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Large bank stocks declined further as the impact from the failure of California-based Silicon Valley Bank on Friday continued to ripple through financial markets, raising the question of whether Canada’s Big Six banks are too cheap to pass up.

Observers argue that the specific issues that sank SVB – including exposure to the struggling tech startup ecosystem, a large amount of uninsured deposits and assets tied up in long-dated debt securities – mean that a full-blown financial crisis is unlikely.

That supports the case for investing in Canada’s biggest banks, which dominate the Canadian banking landscape through an oligopoly and are diversified across lending lines and geographies. These banks withstood even the financial crisis of 2008 without having to cut their dividends.

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“The big lesson of SVB’s collapse is that the U.S. banking sector needs to become more Canadian,” Meny Grauman, an analyst at Bank of Nova Scotia, said in a note.

In the near-term, though, the direction of bank stocks is anyone’s guess, amid an increasingly gloomy outlook. The Big Six banks fell as much as 3.5 per cent early Monday, on average, before recovering some ground. The sector ended the day down 1.8 per cent.

Bank of Montreal and Toronto-Dominion Bank, two banks associated with substantial exposure to the United States, were hit harder. BMO fell 2 per cent and TD fell 2.9 per cent.

The banking group, the backbone of most dividend mutual funds and exchange-traded funds, is now down about 9 per cent from a recent 2023 high in mid-February.

The initial selloff of bank stocks last month was connected to central banks mulling larger-than-expected interest rate hikes in the face of stubbornly high inflation, raising concerns about credit health, the housing market and economic activity.

Now, the selloff has entered new territory: Bank stocks are reflecting a surge in investor anxiety after the collapse of SVB and what comes next as many other U.S. banks flounder.

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Regulators closed New York-based Signature Bank on Sunday, after a run on the crypto-lender’s deposits. On Monday, the crisis spread further, hitting U.S. regional banks that have a large share of potentially flighty deposits that are not insured by Federal Deposit Insurance Corp.

First Republic Bank fell 62 per cent, Western Alliance Bancorp dropped 47 per cent and Zions Bancorp fell 26 per cent, illustrating how fast investors can lose faith.

The rout developed despite assurances over the weekend from the U.S. Treasury Department, the Federal Reserve and the FDIC that they will fully protect all depositors with Signature Bank and SVB to strengthen public confidence in the banking system.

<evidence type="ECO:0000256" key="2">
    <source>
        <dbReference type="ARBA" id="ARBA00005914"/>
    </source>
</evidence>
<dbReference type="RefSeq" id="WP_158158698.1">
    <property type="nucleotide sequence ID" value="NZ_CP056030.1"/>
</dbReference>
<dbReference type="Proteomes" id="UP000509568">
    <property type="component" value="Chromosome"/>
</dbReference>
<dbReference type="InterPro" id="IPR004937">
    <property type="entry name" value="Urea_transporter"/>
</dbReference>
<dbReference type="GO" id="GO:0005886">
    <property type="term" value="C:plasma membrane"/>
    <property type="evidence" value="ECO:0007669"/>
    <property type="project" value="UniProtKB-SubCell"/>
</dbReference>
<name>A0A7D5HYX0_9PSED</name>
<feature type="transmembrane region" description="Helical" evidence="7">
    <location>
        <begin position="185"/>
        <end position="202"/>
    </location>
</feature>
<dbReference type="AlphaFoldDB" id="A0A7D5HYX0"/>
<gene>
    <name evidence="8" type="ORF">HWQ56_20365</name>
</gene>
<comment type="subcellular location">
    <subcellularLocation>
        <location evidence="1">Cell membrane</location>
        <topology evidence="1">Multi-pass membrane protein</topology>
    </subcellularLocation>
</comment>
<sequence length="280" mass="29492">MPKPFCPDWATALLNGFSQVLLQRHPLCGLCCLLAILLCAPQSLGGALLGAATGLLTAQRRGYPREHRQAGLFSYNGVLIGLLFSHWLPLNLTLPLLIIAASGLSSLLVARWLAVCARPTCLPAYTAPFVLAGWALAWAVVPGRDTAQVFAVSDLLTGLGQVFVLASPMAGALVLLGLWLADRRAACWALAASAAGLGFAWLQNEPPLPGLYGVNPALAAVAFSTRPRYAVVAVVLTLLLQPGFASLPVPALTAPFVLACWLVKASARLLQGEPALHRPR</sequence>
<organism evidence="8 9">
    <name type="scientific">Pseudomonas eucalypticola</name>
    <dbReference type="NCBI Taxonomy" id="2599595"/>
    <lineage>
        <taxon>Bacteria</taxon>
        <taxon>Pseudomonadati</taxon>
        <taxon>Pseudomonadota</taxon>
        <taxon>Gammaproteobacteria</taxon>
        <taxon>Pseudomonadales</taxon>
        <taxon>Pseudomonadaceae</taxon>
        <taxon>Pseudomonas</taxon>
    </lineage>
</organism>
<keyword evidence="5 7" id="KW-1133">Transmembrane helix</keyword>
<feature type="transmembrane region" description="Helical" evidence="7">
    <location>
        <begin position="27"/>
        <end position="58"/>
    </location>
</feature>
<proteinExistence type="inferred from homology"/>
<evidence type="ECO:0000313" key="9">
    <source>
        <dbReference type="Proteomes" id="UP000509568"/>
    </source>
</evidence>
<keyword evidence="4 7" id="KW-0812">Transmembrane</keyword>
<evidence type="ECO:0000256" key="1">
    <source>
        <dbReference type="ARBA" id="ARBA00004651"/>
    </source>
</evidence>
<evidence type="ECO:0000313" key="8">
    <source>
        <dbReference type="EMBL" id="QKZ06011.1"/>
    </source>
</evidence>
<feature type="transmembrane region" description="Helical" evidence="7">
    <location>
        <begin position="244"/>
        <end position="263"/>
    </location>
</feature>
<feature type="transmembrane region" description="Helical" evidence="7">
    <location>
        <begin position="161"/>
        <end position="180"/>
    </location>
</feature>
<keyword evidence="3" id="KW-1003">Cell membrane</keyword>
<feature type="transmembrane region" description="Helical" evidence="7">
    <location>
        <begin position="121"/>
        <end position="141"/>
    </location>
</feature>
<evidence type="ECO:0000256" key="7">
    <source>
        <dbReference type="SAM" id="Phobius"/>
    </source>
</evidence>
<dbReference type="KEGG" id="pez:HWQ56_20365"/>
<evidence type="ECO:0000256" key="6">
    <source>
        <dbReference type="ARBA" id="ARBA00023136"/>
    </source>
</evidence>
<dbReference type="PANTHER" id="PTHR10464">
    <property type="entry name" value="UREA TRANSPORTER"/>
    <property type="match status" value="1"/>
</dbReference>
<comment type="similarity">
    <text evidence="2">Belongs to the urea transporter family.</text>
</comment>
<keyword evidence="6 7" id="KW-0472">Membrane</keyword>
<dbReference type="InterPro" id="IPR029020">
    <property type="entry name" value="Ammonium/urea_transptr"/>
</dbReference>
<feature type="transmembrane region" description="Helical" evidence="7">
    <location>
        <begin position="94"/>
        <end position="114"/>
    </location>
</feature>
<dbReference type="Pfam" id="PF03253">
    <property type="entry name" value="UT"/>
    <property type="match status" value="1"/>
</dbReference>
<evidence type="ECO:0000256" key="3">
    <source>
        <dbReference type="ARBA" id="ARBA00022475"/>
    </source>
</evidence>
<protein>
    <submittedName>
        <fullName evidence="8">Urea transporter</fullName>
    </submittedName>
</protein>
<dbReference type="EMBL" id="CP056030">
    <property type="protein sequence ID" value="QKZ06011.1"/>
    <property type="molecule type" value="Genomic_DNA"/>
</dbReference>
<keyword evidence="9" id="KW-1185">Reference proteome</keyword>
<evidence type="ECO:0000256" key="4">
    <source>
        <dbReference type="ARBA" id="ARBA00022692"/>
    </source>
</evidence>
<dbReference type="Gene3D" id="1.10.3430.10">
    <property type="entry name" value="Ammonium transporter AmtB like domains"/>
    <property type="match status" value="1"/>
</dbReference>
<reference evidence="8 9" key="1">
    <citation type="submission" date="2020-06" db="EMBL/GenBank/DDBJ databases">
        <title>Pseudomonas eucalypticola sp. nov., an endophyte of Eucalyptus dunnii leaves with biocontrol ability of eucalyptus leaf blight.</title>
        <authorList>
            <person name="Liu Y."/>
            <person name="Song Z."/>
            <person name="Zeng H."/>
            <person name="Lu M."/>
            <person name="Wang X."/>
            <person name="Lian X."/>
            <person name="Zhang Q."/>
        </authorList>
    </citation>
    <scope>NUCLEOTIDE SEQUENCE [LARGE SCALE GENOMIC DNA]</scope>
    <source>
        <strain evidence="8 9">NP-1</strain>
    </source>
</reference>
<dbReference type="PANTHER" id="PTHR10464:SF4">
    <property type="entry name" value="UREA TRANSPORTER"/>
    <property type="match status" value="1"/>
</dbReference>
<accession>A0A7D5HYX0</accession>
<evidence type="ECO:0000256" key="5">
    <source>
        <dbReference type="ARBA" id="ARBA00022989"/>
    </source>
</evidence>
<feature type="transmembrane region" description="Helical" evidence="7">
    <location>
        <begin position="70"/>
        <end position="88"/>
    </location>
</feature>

“The authorities were clearly concerned that systemic risks were real heading into this week,” David Rosenberg, of Rosenberg Research & Associates, said in a note.

Canadian bank stocks are capable of falling 30 to 50 per cent in the case of a bad recession or crisis. Today, they are about 20 per cent below their record highs in early 2022, suggesting they are not yet reflecting a truly dismal future.

But there’s some good news here for investors who can tune out the bad news and focus on the sector’s impressive track record for stability.

For one, if nervous depositors – and finicky investors – are shifting from smaller financial players to larger ones out of fear, then the biggest banks could benefit from an influx of new clients.

For another, while SVB’s ratio of uninsured deposits was nearly 90 per cent prior to the crisis, uninsured deposits at the U.S. arms of TD and BMO are well below that level, suggesting that the risks of a crisis are significantly lower.

They range between 50 per cent and 60 per cent, according to Gabriel Dechaine, an analyst at National Bank Financial. That is consistent with most U.S. regional banks he tracks.

And lastly, although Canadian bank stocks are not absurdly cheap, valuations are low.

According to Darko Mihelic, an analyst at RBC Dominion Securities, the Canadian banking index’s price-to-book ratio – which compares share prices to book values (or assets minus liabilities) – fell to 1.47 on Friday. That’s below the average of 1.79 since 2010.

Still, the current valuation is merely in line with a shallow recession, while price-to-book ratios can fall to 1.2 when banks are under significant stress or even 1 – that is, the stocks trade at book value – during exceptional uncertainty.

The quick translation: There’s downside risk here if a financial crisis is brewing, but the long-term opportunity is looking attractive.

Follow David Berman on Twitter: @dberman_ROBOpens in a new window

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